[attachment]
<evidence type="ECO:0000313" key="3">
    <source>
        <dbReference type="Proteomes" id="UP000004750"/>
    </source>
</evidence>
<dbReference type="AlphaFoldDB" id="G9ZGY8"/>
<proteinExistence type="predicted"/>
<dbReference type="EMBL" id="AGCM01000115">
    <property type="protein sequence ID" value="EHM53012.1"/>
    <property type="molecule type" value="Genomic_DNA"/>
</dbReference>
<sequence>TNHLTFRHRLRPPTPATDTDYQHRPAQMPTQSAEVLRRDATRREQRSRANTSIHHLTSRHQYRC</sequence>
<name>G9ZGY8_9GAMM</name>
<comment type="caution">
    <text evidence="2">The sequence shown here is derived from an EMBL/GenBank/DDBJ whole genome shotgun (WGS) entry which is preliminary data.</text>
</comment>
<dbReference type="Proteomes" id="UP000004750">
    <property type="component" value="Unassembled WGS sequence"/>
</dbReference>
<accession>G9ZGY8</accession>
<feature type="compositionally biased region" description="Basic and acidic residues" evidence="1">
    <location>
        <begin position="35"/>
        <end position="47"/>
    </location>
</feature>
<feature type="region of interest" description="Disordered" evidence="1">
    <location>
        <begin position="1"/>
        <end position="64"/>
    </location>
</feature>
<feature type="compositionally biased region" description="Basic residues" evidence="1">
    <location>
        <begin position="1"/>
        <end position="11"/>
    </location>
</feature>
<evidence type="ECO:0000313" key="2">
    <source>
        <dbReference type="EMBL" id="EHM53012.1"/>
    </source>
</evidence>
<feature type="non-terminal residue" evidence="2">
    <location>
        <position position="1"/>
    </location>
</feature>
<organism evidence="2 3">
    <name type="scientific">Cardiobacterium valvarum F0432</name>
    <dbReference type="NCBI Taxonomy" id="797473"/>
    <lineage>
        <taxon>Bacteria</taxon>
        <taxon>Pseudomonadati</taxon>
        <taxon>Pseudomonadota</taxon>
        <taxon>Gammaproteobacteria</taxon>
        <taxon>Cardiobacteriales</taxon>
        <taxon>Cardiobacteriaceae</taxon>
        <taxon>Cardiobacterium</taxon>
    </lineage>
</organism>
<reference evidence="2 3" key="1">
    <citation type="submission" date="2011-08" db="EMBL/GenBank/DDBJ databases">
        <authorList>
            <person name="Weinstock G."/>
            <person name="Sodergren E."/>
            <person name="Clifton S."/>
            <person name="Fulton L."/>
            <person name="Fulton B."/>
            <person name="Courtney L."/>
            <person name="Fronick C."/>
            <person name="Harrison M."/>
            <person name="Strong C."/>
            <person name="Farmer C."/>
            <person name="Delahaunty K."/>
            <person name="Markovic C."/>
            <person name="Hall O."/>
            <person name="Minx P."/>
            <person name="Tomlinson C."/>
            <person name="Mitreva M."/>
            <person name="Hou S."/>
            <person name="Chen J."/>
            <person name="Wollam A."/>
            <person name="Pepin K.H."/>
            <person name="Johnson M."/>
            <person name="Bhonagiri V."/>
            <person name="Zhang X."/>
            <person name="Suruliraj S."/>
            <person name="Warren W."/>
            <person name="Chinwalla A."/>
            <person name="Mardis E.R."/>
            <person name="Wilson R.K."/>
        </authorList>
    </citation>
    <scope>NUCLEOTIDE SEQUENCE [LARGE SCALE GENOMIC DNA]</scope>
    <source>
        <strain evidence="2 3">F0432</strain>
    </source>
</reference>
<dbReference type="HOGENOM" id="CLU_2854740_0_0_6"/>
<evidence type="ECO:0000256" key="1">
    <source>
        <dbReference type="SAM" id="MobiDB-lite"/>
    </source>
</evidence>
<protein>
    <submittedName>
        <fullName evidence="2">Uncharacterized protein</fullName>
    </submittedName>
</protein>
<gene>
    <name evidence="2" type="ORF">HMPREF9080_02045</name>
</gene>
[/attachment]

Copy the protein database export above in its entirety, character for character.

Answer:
<evidence type="ECO:0000313" key="3">
    <source>
        <dbReference type="Proteomes" id="UP000004750"/>
    </source>
</evidence>
<dbReference type="AlphaFoldDB" id="G9ZGY8"/>
<proteinExistence type="predicted"/>
<dbReference type="EMBL" id="AGCM01000115">
    <property type="protein sequence ID" value="EHM53012.1"/>
    <property type="molecule type" value="Genomic_DNA"/>
</dbReference>
<sequence>TNHLTFRHRLRPPTPATDTDYQHRPAQMPTQSAEVLRRDATRREQRSRANTSIHHLTSRHQYRC</sequence>
<name>G9ZGY8_9GAMM</name>
<comment type="caution">
    <text evidence="2">The sequence shown here is derived from an EMBL/GenBank/DDBJ whole genome shotgun (WGS) entry which is preliminary data.</text>
</comment>
<dbReference type="Proteomes" id="UP000004750">
    <property type="component" value="Unassembled WGS sequence"/>
</dbReference>
<accession>G9ZGY8</accession>
<feature type="compositionally biased region" description="Basic and acidic residues" evidence="1">
    <location>
        <begin position="35"/>
        <end position="47"/>
    </location>
</feature>
<feature type="region of interest" description="Disordered" evidence="1">
    <location>
        <begin position="1"/>
        <end position="64"/>
    </location>
</feature>
<feature type="compositionally biased region" description="Basic residues" evidence="1">
    <location>
        <begin position="1"/>
        <end position="11"/>
    </location>
</feature>
<evidence type="ECO:0000313" key="2">
    <source>
        <dbReference type="EMBL" id="EHM53012.1"/>
    </source>
</evidence>
<feature type="non-terminal residue" evidence="2">
    <location>
        <position position="1"/>
    </location>
</feature>
<organism evidence="2 3">
    <name type="scientific">Cardiobacterium valvarum F0432</name>
    <dbReference type="NCBI Taxonomy" id="797473"/>
    <lineage>
        <taxon>Bacteria</taxon>
        <taxon>Pseudomonadati</taxon>
        <taxon>Pseudomonadota</taxon>
        <taxon>Gammaproteobacteria</taxon>
        <taxon>Cardiobacteriales</taxon>
        <taxon>Cardiobacteriaceae</taxon>
        <taxon>Cardiobacterium</taxon>
    </lineage>
</organism>
<reference evidence="2 3" key="1">
    <citation type="submission" date="2011-08" db="EMBL/GenBank/DDBJ databases">
        <authorList>
            <person name="Weinstock G."/>
            <person name="Sodergren E."/>
            <person name="Clifton S."/>
            <person name="Fulton L."/>
            <person name="Fulton B."/>
            <person name="Courtney L."/>
            <person name="Fronick C."/>
            <person name="Harrison M."/>
            <person name="Strong C."/>
            <person name="Farmer C."/>
            <person name="Delahaunty K."/>
            <person name="Markovic C."/>
            <person name="Hall O."/>
            <person name="Minx P."/>
            <person name="Tomlinson C."/>
            <person name="Mitreva M."/>
            <person name="Hou S."/>
            <person name="Chen J."/>
            <person name="Wollam A."/>
            <person name="Pepin K.H."/>
            <person name="Johnson M."/>
            <person name="Bhonagiri V."/>
            <person name="Zhang X."/>
            <person name="Suruliraj S."/>
            <person name="Warren W."/>
            <person name="Chinwalla A."/>
            <person name="Mardis E.R."/>
            <person name="Wilson R.K."/>
        </authorList>
    </citation>
    <scope>NUCLEOTIDE SEQUENCE [LARGE SCALE GENOMIC DNA]</scope>
    <source>
        <strain evidence="2 3">F0432</strain>
    </source>
</reference>
<dbReference type="HOGENOM" id="CLU_2854740_0_0_6"/>
<evidence type="ECO:0000256" key="1">
    <source>
        <dbReference type="SAM" id="MobiDB-lite"/>
    </source>
</evidence>
<protein>
    <submittedName>
        <fullName evidence="2">Uncharacterized protein</fullName>
    </submittedName>
</protein>
<gene>
    <name evidence="2" type="ORF">HMPREF9080_02045</name>
</gene>